What Mandrills Teach Us About Fathering
Tuesday, June 02, 2009
Last week my children and I took an impromptu field trip the zoo in our homeschool. Around this time of year it becomes difficult for all of us to pay attention and work hard, so I tend to work for four days a week, and do something fun on the fifth. So we headed to the Toronto Zoo, one of the best in the world.
It was a whole lot of fun, especially the primates. Unfortunately, the very first thing we saw was a large, male macacque(a kind of monkey from Japan, I believe) who was in the process of becoming "intimately acquainted with himself", if you get my drift. It was a little awkward, so we moved on!
But some of the other apes really intrigued me, too.
Let's start with the orangutans. On display that day were a mom, two children (one was 3 and one was 10), and the large father. Here's what the display looked like:
Some other were off display. The 10-year-old, who is an adolescent in orangutan years, would hang upside down on a rope and swing himself over the dad's head, where he would periodically swat him or pull his hair. This annoyed the dad who would swat back, but not look at the adolescent.
The boy didn't do this with his mother. With her he would wander around periodically and touch her or snuggle, and then walk away. But with the dad he just tried to get some attention. And failed rather miserably, unless that's what orangutans were supposed to do.
The 3-year-old was just as funny, but the dad seemed to pay a little more attention to him.
Here's the 3-year-old contemplating the dad:
And here's the dad trying to get away from the kid:
When it came to the mandrills, our camera gave out so I don't have any pictures. But they were awfully cute, too. There was a baby less than a year old who was scampering all over the enclosure and in general making a nuisance of himself to every adult present. And he would try to engage them all, running right up to them and jumping on them or leaping over them.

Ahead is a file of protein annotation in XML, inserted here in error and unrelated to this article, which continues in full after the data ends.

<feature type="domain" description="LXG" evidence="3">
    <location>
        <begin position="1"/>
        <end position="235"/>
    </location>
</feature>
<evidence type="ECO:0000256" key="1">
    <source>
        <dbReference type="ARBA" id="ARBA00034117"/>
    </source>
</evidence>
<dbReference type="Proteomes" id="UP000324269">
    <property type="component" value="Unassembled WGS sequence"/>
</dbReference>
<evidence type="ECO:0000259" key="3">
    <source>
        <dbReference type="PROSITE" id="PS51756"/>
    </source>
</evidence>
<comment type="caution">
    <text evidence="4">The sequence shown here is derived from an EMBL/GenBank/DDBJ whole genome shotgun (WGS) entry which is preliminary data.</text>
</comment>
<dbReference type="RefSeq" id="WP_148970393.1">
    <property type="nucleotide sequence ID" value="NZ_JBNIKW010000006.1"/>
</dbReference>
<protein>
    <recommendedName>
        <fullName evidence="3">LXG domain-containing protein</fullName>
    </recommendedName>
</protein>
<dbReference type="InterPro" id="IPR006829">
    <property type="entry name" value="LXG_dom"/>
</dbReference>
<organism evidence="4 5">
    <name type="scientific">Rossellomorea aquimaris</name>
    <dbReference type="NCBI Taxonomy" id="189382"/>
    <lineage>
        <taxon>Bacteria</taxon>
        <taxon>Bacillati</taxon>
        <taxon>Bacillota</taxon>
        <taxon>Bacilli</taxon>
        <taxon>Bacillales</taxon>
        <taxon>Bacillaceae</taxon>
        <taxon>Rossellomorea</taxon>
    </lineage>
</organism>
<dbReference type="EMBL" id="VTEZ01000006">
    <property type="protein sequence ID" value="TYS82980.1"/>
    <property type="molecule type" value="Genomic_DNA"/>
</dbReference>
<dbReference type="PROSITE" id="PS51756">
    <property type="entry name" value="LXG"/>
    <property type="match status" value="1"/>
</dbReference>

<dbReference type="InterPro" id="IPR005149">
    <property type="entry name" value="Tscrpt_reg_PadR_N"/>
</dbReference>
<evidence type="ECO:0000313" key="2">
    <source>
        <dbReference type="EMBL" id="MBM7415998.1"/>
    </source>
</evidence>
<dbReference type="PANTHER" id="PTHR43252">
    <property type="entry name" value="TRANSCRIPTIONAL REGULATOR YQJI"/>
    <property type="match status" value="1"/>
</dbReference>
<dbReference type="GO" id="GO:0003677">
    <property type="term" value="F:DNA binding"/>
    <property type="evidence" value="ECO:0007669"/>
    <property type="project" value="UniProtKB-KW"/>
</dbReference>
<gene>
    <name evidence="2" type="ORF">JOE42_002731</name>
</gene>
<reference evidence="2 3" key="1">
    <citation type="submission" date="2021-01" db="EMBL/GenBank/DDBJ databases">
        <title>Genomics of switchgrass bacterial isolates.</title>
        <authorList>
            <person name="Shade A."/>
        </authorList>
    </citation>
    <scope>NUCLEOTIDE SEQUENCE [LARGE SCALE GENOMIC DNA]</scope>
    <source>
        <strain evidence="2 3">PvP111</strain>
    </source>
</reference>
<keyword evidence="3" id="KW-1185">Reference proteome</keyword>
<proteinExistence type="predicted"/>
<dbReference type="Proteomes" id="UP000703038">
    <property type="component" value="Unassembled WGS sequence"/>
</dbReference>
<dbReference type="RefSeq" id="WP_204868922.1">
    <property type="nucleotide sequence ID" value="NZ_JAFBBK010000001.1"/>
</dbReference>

But with the dad he would stare at the hulking frame, and then creep, like a cat, ever closer, until the dad made a sudden movement with his hand and the baby would scamper away.
He was trying to get the dad's attention, too.
Isn't it interesting how animals seem hard-wired to need a father's approval? In the animal kingdom, of course, many dads are distant, like that father figure in Bambi. But the children try anyway. It's a way of discovering their identity or cementing who they are in the group.
Our children do that, too. They really do need their father's attention. I don't know if your children have a super-engaged dad or not, but regardless, you've probably noticed times when they lurk near his chair, or excitedly try to tell him something. They need his affirmation.
They need it from us, too, but in a different way. From us, I think, children learn love. From dads they figure out their identity and who they are. So we need our husbands to be engaged in the fathering process.
And there are things we can do to help. First, don't assume that you know more about parenting than they do. I think, especially when we have babies, we may push men aside without realizing it. We don't think they know what they're doing, so we take control, or if they try to do something we tell them all the things they're doing wrong.
I remember when Rebecca, my oldest, was born. I cradled her and snuggled her. Keith picked her up and jiggled her. I wanted to tell him to give me my baby back and stop being so rough, but he was a pediatrician!
The first time she smiled, when she was around a month old, was when he was jiggling her.
We can also create things that only the dad does, like read the stories or put the kids to bed. Or you can encourage him to take the kids with him while he goes to the hardware store, or let the kids help him fix something. They just want to be with him.
I might turn this into a Wifey Wednesday post next week (I already have a different topic picked out for tomorrow), but in the meantime, what is some advice you'd give to women who want their husbands to be more engaged with the kids? And what is it that we, as women, often do wrong in this area? Let's talk about it!
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posted @ 8:21 AM